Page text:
Although the end of the first half of the year now behind us, the volatility in the financial markets in recent weeks warrants an immediate comment.
I continue to believe that, now more than ever, it makes sense for investors to own outstanding American companies for long-term growth. For several years now my accounts have been fully invested in reasonably-priced quality companies and every quarter my client letter has said the same thing. “We are seeing a bubble in gold and bonds that will at some point burst in an ugly way and stocks will emerge as the most attractive investment of choice.”
It had to happen—the only question was when. For many years, there were net inflows into bond and gold funds which were falsely labeled as “safe havens.” Most of the money that fueled those bubbles came out of stock funds which suffered two full years of monthly outflows even as the market averages doubled.
The media ads promoting gold flooded the airwaves and the pitchmen were often the same conservative “news” reporters who had been predicting economic catastrophe as a result of our government’s policies. Their status as wise people gave them even more credibility with their audience and the ease with which investors could participate in gold and silver through Exchange Traded Funds helped inflate the bubble even more.
Last month, Federal Reserve chairman Bernanke stated the obvious—that the U.S. economy was steadily improving and if that continued the Fed could and should taper the size of its bond purchases in the open market. That innocuous announcement served as a wake-up call to investors. When Bernanke repeated the obvious again last Wednesday, it was apparently the needle that popped the bubble.
During the ten trading sessions since then, 10-year interest rates have soared to over 2.70 percent—up from their lows of 1.60 percent just weeks ago. Gold has plummeted to its lowest level in years. Massive mutual fund redemptions are causing the rout to feed on itself.
These developments should have been great news for stocks. The economy is getting better. One would think that much of the money suddenly flooding out of bond and gold funds would be reallocated to equities. Most stocks are trading at valuations that seem quite reasonable by historical standards. So why are stock averages down by more than 7 percent in recent weeks? If those of us who have favored stocks have been so right about the fundamentals, why is the stock market going down when it should be going up?
Here are a couple of thoughts.
First, we are in an environment where the majority of trading in all markets is dominated by huge hedge funds and high frequency traders which has added to short-term volatility. As a result, in this interconnected world, nothing happens in a vacuum.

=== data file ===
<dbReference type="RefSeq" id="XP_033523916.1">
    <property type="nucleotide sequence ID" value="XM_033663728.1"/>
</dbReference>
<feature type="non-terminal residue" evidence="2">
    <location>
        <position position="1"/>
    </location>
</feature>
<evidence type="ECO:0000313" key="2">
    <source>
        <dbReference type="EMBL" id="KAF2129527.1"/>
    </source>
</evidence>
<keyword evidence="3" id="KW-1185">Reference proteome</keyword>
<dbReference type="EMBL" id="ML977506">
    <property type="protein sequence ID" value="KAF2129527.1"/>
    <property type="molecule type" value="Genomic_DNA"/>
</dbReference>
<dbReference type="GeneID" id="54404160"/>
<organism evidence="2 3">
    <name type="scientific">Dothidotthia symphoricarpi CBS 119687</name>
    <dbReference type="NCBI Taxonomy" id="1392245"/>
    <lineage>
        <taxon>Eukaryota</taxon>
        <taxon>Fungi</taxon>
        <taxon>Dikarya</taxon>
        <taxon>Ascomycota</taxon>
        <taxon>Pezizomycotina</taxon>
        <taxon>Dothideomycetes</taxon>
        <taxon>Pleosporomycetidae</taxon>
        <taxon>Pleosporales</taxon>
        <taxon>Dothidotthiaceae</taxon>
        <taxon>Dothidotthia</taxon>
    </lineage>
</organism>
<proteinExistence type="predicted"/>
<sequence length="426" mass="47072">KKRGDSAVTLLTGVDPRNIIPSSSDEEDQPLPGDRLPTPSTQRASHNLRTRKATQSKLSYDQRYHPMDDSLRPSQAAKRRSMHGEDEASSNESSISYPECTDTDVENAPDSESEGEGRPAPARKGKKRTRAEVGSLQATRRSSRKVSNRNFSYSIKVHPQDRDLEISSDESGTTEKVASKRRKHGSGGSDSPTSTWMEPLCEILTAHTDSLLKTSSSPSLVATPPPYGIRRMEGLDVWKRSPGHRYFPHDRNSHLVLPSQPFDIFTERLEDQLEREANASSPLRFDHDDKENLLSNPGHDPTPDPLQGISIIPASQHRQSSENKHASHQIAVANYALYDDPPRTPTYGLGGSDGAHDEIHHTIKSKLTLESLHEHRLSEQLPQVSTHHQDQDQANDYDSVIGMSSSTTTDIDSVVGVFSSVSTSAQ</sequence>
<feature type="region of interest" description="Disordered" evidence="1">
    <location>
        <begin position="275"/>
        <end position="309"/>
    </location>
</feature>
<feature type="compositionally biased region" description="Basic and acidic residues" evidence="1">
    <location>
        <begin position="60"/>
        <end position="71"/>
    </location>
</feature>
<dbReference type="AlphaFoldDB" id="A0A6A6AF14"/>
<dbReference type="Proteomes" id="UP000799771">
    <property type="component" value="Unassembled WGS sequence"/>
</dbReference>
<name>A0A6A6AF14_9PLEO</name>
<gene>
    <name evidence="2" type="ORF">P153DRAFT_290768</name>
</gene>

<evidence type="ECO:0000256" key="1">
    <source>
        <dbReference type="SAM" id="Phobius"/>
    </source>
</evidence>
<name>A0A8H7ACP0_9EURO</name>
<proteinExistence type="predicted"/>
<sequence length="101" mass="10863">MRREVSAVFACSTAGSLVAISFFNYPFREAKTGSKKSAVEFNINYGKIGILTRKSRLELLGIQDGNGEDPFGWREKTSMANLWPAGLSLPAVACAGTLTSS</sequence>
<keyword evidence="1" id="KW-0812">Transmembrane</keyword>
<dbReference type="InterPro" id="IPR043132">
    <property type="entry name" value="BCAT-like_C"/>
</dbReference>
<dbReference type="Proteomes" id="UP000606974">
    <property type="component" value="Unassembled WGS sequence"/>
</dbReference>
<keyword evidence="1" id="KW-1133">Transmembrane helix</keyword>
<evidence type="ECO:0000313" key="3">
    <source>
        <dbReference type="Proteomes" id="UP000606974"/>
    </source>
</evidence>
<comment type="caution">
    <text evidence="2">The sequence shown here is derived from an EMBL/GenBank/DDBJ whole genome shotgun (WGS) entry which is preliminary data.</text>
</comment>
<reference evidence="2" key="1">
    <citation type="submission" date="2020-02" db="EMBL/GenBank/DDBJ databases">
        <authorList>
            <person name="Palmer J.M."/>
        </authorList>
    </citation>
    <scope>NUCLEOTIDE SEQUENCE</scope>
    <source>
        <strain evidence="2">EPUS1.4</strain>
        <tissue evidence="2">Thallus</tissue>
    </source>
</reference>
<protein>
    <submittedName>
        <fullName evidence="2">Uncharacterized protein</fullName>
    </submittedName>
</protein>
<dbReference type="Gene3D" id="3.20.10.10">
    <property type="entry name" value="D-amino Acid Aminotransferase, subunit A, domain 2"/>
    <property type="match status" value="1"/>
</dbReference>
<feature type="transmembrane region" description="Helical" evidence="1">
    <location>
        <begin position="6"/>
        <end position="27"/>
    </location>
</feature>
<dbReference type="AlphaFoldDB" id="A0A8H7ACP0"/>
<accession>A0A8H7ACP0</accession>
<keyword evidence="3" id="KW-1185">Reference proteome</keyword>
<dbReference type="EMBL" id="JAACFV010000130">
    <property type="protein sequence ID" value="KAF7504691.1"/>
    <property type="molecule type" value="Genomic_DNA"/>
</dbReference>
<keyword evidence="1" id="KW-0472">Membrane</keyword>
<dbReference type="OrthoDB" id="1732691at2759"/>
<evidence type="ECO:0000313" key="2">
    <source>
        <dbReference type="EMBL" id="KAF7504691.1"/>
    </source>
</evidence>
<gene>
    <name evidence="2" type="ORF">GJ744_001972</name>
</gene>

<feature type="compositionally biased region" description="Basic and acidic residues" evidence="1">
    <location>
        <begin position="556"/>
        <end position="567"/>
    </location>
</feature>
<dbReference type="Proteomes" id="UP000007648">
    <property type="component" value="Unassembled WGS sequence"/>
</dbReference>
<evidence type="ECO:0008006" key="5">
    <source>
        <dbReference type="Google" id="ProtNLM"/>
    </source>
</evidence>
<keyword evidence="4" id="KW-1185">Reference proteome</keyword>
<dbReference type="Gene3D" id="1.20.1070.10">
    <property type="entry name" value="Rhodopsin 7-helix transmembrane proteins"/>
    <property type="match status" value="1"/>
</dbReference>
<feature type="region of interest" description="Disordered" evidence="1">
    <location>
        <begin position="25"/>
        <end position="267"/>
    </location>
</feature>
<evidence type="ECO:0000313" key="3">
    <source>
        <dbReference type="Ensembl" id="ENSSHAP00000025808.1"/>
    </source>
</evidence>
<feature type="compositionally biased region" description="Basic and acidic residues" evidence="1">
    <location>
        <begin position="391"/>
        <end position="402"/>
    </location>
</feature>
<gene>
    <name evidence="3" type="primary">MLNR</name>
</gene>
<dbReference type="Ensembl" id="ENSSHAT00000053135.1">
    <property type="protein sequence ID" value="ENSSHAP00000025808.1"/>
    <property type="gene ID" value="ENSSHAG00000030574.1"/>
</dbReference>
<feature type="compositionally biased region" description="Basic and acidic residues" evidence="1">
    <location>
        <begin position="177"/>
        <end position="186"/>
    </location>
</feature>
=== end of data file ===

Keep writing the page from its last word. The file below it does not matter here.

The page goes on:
For example, one large hedge fund manager reportedly saw his gold holdings drop by almost $200 million in value last Thursday when gold fell by almost $100 an ounce. When huge leveraged funds suffer big losses, they don’t just sell off their gold—they sell whatever they can to raise the cash to meet margin calls and rebalance their models.
In addition, even as the U.S. markets have held up reasonably well in recent months and are still well ahead for the year, overseas and emerging markets have fared much worse. The Dow is still up by almost 10 percent for the year while the MSCI Emerging Market Fund (EEM) is down by almost 20 percent. The Chinese market in particular has been quite weak and fell by 5.6 percent today alone.
Second, our media have become addicted to crises and do their best to scare investors whenever possible. It is bad for the country but good for ratings. By any reasonable measure, the downturn of the last week does not yet qualify as a crisis or a major turning point in the market. What we have right now is a 7 percent correction in an ongoing bull market. Last year, the market suffered two 10 percent corrections in what turned out to be a very good year. This could just be part of the normal volatility that goes along with being a long-term investor in stocks.
The other media mantra is that stock prices have gotten way ahead of themselves and investors are way too exuberant. But the fact of the matter is that a smaller percentage of Americans own stocks today than ever before in recent history. On top of that, a recent CNN poll showed that 87 percent of Americans believe this is a bad time to be in the stock market.
During my 33-year career I have learned what a market top looks like. In 1999, investors were firing their brokers for “only” producing 20 percent annual returns and were losing sleep at night because they didn’t own enough internet stocks and were missing out on the rally. That is what a top looks and feels like. It is almost the exact opposite of the sentiment among investors today.
So on balance, we live in a dynamic world where no reasonable person could say that “nothing has changed.” A lot has changed and more is changing every day.
But our investment outlook remains the same. Now more than ever, we believe that owning quality, well-run, reasonably priced American companies will prove very rewarding for investors with a medium to long-term investment horizon.